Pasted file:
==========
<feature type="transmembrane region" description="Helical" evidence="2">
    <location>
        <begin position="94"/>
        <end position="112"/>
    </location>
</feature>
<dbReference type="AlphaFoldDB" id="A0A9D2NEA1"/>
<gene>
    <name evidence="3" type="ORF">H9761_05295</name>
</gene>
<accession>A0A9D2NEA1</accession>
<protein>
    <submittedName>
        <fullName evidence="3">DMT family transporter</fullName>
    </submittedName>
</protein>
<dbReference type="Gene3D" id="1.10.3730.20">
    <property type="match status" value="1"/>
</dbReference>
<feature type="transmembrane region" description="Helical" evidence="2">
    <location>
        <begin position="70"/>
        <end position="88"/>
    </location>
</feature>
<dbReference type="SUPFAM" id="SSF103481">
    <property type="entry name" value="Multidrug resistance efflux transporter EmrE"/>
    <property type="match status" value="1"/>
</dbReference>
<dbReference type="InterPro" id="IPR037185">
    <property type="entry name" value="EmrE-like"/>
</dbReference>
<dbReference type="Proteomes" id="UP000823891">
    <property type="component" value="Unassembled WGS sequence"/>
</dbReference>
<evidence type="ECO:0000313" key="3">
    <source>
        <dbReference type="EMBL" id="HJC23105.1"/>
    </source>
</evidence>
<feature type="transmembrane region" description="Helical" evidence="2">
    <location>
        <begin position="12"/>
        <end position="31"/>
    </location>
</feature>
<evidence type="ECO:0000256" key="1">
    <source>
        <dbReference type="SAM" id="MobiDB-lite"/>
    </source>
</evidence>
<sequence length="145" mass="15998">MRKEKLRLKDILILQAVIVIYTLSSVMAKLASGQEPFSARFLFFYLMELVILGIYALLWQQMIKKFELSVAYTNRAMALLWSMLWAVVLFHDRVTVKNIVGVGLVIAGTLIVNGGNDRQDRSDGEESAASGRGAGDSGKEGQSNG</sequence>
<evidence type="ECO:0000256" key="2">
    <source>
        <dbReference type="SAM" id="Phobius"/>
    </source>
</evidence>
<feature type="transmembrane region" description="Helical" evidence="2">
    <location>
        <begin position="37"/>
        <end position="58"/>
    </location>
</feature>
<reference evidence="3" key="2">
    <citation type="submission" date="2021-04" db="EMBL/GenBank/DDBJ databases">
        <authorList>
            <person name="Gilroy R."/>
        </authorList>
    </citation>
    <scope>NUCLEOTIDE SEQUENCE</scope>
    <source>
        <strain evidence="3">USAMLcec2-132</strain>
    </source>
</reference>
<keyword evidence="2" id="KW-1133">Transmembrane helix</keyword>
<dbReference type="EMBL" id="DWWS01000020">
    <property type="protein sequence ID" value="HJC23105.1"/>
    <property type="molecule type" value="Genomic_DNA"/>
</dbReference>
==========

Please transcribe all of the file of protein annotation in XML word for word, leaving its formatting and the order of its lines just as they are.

<feature type="transmembrane region" description="Helical" evidence="2">
    <location>
        <begin position="94"/>
        <end position="112"/>
    </location>
</feature>
<dbReference type="AlphaFoldDB" id="A0A9D2NEA1"/>
<gene>
    <name evidence="3" type="ORF">H9761_05295</name>
</gene>
<accession>A0A9D2NEA1</accession>
<protein>
    <submittedName>
        <fullName evidence="3">DMT family transporter</fullName>
    </submittedName>
</protein>
<dbReference type="Gene3D" id="1.10.3730.20">
    <property type="match status" value="1"/>
</dbReference>
<feature type="transmembrane region" description="Helical" evidence="2">
    <location>
        <begin position="70"/>
        <end position="88"/>
    </location>
</feature>
<dbReference type="SUPFAM" id="SSF103481">
    <property type="entry name" value="Multidrug resistance efflux transporter EmrE"/>
    <property type="match status" value="1"/>
</dbReference>
<dbReference type="InterPro" id="IPR037185">
    <property type="entry name" value="EmrE-like"/>
</dbReference>
<dbReference type="Proteomes" id="UP000823891">
    <property type="component" value="Unassembled WGS sequence"/>
</dbReference>
<evidence type="ECO:0000313" key="3">
    <source>
        <dbReference type="EMBL" id="HJC23105.1"/>
    </source>
</evidence>
<feature type="transmembrane region" description="Helical" evidence="2">
    <location>
        <begin position="12"/>
        <end position="31"/>
    </location>
</feature>
<evidence type="ECO:0000256" key="1">
    <source>
        <dbReference type="SAM" id="MobiDB-lite"/>
    </source>
</evidence>
<sequence length="145" mass="15998">MRKEKLRLKDILILQAVIVIYTLSSVMAKLASGQEPFSARFLFFYLMELVILGIYALLWQQMIKKFELSVAYTNRAMALLWSMLWAVVLFHDRVTVKNIVGVGLVIAGTLIVNGGNDRQDRSDGEESAASGRGAGDSGKEGQSNG</sequence>
<evidence type="ECO:0000256" key="2">
    <source>
        <dbReference type="SAM" id="Phobius"/>
    </source>
</evidence>
<feature type="transmembrane region" description="Helical" evidence="2">
    <location>
        <begin position="37"/>
        <end position="58"/>
    </location>
</feature>
<reference evidence="3" key="2">
    <citation type="submission" date="2021-04" db="EMBL/GenBank/DDBJ databases">
        <authorList>
            <person name="Gilroy R."/>
        </authorList>
    </citation>
    <scope>NUCLEOTIDE SEQUENCE</scope>
    <source>
        <strain evidence="3">USAMLcec2-132</strain>
    </source>
</reference>
<keyword evidence="2" id="KW-1133">Transmembrane helix</keyword>
<dbReference type="EMBL" id="DWWS01000020">
    <property type="protein sequence ID" value="HJC23105.1"/>
    <property type="molecule type" value="Genomic_DNA"/>
</dbReference>